Cold hard cash, and a surprising amount of creative input from top Apple executives, are key to Cupertino’s plan for making Apple Music a hit, according to a new behind-the-scenes report about the streaming service.
The money translates predictably into cutting deals for exclusive tracks and funding music videos and documentaries, but the creative input means even Apple CEO Tim Cook is helping produce videos like the one for M.I.A.’s “Borders.”
“Tim weighed in on that one in particular,” said Larry Jackson, who steers Apple Music’s original content strategy. The quote comes in a “>Rolling Stone about the ongoing effort to make Apple Music a winner in the streaming wars.
Cupertino’s strategy seems to be working so far: Launched a little over a year ago, Apple Music has already hit 15 million paid subscribers. Spotify, Apple Music’s main competitor, has amassedonly 30 million paid users despite launching in 2008. (Spotify boasts another 70 million users when you include its advertising-supported tier, a free service that is anathema to Apple Music’s resident industrial rocker Trent Reznor.)
Cook’s perhaps insignificant role in the production of the M.I.A.’s “Borders” video — his input could conceivably have been as minor as saying, “Make sure there are links to iTunes and Apple Music in the YouTube description” — is one of the more unlikely revelations in a story that’s filled with record execs fawning over Cupertino’s apparently magnanimous approach to dealing with talent.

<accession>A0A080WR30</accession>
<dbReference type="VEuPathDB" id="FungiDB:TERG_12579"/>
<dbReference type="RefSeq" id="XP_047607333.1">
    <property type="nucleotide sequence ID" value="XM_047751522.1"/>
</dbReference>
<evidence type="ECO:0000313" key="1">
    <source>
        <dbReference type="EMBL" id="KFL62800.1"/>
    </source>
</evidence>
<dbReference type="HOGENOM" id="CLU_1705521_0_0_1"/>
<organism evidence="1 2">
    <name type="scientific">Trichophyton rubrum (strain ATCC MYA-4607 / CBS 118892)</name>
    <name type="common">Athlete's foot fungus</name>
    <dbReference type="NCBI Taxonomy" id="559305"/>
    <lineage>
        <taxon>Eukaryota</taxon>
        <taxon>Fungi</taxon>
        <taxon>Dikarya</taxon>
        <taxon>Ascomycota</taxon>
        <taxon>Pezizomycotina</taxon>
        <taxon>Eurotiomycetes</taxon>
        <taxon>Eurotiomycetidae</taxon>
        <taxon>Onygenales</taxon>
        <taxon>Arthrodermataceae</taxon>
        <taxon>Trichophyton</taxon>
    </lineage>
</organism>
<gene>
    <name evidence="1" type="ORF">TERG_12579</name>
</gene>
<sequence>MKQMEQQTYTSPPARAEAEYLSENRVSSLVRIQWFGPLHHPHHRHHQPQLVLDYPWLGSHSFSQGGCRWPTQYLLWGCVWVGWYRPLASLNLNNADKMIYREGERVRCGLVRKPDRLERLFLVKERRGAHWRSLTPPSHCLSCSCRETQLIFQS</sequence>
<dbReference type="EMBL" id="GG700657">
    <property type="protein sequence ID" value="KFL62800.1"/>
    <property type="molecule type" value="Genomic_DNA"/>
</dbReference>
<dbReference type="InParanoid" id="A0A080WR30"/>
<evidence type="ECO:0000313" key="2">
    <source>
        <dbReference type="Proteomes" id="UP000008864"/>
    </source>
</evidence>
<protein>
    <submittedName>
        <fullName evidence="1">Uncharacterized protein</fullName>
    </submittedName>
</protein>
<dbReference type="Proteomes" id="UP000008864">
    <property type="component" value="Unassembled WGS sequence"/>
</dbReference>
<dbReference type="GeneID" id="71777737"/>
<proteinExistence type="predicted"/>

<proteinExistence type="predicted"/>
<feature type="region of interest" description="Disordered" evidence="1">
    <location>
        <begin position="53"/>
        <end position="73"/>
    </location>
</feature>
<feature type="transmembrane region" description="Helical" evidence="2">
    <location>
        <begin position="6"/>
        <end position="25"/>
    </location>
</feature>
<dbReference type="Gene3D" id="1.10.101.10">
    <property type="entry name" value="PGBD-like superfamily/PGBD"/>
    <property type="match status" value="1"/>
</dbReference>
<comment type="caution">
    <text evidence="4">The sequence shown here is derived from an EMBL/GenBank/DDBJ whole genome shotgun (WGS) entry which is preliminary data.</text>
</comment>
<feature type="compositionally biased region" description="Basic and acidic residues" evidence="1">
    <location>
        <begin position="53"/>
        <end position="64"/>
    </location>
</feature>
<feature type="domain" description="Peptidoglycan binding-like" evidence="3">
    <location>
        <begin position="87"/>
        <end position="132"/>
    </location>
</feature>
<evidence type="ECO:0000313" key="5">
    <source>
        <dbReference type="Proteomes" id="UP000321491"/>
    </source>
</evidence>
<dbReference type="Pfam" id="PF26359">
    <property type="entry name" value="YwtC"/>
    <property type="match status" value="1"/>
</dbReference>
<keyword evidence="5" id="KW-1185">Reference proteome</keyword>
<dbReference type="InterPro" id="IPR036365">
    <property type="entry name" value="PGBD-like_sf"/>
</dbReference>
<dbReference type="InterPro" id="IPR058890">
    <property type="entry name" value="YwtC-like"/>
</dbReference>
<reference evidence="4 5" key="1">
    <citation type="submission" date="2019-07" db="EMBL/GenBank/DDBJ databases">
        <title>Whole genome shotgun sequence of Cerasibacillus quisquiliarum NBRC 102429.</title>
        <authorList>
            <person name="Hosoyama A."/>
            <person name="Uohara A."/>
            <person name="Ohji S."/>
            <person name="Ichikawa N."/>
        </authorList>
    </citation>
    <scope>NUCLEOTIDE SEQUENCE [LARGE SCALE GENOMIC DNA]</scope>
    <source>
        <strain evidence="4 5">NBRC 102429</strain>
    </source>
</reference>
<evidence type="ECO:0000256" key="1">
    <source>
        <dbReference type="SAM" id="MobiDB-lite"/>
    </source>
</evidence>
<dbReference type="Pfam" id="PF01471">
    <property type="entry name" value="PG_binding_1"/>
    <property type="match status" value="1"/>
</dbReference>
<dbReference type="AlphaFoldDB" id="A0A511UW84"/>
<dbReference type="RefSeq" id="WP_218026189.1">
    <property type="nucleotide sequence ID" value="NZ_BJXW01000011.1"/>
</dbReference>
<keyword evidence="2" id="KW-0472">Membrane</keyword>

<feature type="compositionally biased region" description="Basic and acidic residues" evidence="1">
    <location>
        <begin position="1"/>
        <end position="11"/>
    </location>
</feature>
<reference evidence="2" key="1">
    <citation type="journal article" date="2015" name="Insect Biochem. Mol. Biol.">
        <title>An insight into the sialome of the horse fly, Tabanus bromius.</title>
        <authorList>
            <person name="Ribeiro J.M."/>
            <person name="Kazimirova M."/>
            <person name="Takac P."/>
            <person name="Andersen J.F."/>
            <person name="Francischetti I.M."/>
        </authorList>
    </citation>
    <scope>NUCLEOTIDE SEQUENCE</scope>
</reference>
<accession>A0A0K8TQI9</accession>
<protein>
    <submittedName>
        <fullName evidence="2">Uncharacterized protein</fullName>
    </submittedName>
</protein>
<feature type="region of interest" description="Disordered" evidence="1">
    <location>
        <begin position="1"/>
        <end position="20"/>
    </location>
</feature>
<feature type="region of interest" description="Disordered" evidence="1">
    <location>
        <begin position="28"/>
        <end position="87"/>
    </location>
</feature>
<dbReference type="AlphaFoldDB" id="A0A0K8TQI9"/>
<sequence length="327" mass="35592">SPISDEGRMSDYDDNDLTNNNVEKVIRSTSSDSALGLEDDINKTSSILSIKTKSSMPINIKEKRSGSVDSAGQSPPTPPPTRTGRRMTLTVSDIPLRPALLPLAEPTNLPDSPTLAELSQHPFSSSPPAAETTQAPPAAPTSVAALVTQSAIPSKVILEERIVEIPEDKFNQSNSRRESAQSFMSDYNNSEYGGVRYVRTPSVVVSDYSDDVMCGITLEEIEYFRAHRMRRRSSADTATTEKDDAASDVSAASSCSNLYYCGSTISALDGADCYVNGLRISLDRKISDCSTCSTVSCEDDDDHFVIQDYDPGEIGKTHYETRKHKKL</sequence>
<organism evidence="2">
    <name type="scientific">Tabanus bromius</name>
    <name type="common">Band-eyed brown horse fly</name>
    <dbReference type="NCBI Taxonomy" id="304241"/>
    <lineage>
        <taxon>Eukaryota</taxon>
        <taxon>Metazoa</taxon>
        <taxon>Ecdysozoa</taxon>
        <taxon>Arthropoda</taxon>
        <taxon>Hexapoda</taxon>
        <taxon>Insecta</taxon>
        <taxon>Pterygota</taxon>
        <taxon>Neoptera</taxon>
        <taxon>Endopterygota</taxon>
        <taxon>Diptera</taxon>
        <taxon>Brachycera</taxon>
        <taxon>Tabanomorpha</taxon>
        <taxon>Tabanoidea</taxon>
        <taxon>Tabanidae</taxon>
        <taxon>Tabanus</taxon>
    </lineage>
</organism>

“Apple is sexy,” proclaimed Republic Records chief Monte Lipman, whose acts The Weeknd and Ariana Grande are definitely working inside the gilded Apple wheelhouse. “They are prepared to do things no one has done before. Lately they’ve been very clever in coming to us with what we consider groundbreaking opportunities.”
Exclusive albums, and puff quotes from your business partners, are all well and good. But the biggest thing Cook and his crew can do to make Apple Music a success is to straighten out the streaming service’s confusing user interface. Oh, and put an end to the weird problems that arise from the baffling way that Apple Music works (or doesn’t) with iTunes and users’ music libraries.
Luckily, some of that is getting straightened out with the Apple Music redesign coming in iOS 10this fall.
Source: Rolling Stone